With a heightened awareness in North Carolina Baptist churches of the need for foster care families, Baptist Children’s Homes (BCH) has developed an aggressive strategy to grow its Family Foster Care ministry. This awareness among Baptists opens doors to vital partnerships in recruiting, supporting and retaining foster care families.
“You will never see a billboard along the highway soliciting foster families for this ministry,” says BCH chief operating officer Keith Henry. “We believe the key to growing the Family Foster Care ministry is to recruit foster care families directly through our Baptist churches.”
The difference in how BCH’s foster care works, as compared to others, is through the established relationships BCH has with churches. The strategy is simple: recruit Christian families through Baptist churches.
BCH’s goal is to have 100 foster care families in communities across North Carolina in 2020 with the hope of having at least 100 children in care –– 100 families, 100 children. There are four service areas –– Western, West Central, East Central, and Eastern –– with recruiting and training offices in each area. BCH staff members are passionate about working closely with churches and are on target to meet the 2020 goal.
Currently, 11 staff members are in place with the plan to add an additional four. Offices are located on or near BCH locations and new offices are opening around the state. Recently, a new office was added at Ridgecrest Baptist Church in Durham and there are plans for a staff person to be located at the headquarters of Christian Adoption Services in Matthews.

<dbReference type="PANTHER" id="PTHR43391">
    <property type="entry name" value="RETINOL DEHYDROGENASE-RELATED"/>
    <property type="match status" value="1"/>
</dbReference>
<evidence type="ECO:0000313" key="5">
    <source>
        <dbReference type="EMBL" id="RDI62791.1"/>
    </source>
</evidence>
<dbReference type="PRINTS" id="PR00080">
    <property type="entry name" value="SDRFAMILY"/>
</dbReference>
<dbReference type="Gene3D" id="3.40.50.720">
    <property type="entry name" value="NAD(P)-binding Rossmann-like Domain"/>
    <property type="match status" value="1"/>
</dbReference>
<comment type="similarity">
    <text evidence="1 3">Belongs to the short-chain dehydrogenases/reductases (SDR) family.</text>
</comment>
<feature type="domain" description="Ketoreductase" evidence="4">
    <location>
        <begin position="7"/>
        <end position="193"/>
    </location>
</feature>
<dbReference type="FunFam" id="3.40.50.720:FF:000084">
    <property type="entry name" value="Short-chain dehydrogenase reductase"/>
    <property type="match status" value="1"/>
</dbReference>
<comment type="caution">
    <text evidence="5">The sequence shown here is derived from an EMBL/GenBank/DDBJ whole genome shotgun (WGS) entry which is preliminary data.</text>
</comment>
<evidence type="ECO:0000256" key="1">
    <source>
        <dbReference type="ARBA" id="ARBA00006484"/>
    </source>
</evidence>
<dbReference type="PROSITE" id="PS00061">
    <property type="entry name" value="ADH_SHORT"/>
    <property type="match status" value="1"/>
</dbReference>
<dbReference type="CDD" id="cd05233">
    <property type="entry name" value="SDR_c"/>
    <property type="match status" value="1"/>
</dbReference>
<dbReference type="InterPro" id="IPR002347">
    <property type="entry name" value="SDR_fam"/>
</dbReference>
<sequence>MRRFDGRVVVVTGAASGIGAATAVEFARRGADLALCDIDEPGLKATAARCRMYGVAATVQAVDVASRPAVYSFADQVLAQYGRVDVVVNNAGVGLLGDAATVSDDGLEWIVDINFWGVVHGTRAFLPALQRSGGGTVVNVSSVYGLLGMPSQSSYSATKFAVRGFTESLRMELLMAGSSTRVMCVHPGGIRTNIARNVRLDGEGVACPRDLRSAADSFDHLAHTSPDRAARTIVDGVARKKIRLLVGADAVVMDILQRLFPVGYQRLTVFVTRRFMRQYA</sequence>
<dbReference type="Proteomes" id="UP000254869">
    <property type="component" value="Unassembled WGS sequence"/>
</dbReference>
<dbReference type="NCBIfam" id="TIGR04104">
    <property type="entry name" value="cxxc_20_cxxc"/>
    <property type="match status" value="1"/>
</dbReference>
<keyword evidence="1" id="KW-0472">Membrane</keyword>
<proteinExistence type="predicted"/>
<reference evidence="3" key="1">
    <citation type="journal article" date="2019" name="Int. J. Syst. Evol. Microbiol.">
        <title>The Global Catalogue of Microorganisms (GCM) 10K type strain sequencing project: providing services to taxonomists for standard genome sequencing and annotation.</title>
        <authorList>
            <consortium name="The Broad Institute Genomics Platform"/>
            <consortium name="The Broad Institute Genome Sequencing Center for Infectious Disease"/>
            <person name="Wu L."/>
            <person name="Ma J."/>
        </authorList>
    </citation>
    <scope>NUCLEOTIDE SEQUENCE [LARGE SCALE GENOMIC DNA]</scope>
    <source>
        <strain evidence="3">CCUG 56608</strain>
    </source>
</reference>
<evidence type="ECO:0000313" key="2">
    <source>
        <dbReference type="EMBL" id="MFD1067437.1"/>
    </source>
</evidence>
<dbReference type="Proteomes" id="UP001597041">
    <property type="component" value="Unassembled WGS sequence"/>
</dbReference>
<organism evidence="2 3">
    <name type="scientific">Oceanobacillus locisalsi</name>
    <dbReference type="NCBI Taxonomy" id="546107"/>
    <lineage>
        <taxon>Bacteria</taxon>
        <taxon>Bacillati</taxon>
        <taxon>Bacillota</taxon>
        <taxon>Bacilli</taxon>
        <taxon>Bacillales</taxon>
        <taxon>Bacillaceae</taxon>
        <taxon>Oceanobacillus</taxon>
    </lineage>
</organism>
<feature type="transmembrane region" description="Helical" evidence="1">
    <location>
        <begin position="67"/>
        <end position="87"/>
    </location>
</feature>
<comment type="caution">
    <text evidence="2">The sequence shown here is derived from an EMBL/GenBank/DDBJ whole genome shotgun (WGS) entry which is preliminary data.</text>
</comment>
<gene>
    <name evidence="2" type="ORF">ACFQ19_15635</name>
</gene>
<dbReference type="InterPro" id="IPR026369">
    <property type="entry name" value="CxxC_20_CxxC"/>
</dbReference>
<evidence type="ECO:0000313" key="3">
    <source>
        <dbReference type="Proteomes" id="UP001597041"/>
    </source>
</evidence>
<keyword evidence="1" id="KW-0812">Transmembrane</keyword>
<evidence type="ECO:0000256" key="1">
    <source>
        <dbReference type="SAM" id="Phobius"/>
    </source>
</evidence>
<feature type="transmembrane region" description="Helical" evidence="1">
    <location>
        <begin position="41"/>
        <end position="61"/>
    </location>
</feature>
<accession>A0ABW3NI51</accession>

BCH seeks Christian couples who are actively involved in their local church. Foster families are more successful when they have the support of churches. Children in care not only become part of a loving family but become part of a larger, loving church family.
“Our focus is to not only recruit, but to keep families,” says Henry. “We believe Christian families who feel called to help children will be with us longer because of the difference they hope to make in a child’s life. Approximately 80% of the families who we recruit become part of our Family Foster Care ministry.”
Churches who embrace foster care families need to have strong pastor/leadership involvement. Churches that want to become part of this ministry will need to facilitate information meetings to garner church support and recruit families from the congregation.
Churches will also need to provide an ongoing recruiting emphasis amongst its membership and allow a place for training potential foster families.
Finally, churches will need to support families during the licensing process. Families need reassurance as they work to become foster families. They need to know that they are not alone.
There are also things a church can do after a family begins fostering children. Members can offer respite or provide resources for birthday and holiday celebrations.
There are couples who foster in hope of adopting. Fostering children is a good path to adoption. But not every child who may come into a family’s care is available for adoption. Baby adoption is often a preference, but the demand for baby adoption is high. Fostering children of all ages helps families see upclose how they can meet the needs of adolescent and teen children through adoption as well.
BCH provides strong support through both staff members and committed churches who come alongside foster families. Support is paramount to a foster family’s success. That success depends on our churches’ partnerships. Foster families need to feel they can count on BCH’s support team as well as pick up a phone and call their pastor and church members in times of need.
BCH’s Family Foster Care ministry provides the training and vital support needed for a family to become a successful, licensed foster home. Currently, BCH has trained nearly 40 married couples with almost as many children now living in those licensed BCH family foster homes.
Questions? Contact: Western Area - Bob McCleary at 828-627-9254; West Central Area - Danetta Christmas at 336-474-1238; East Central Area - Kay Burriss at 910-245-4034; and Eastern Area - Brian Baltzell at 252-522-0811.
Article is written by Jim Edminson, Charity & Children Editor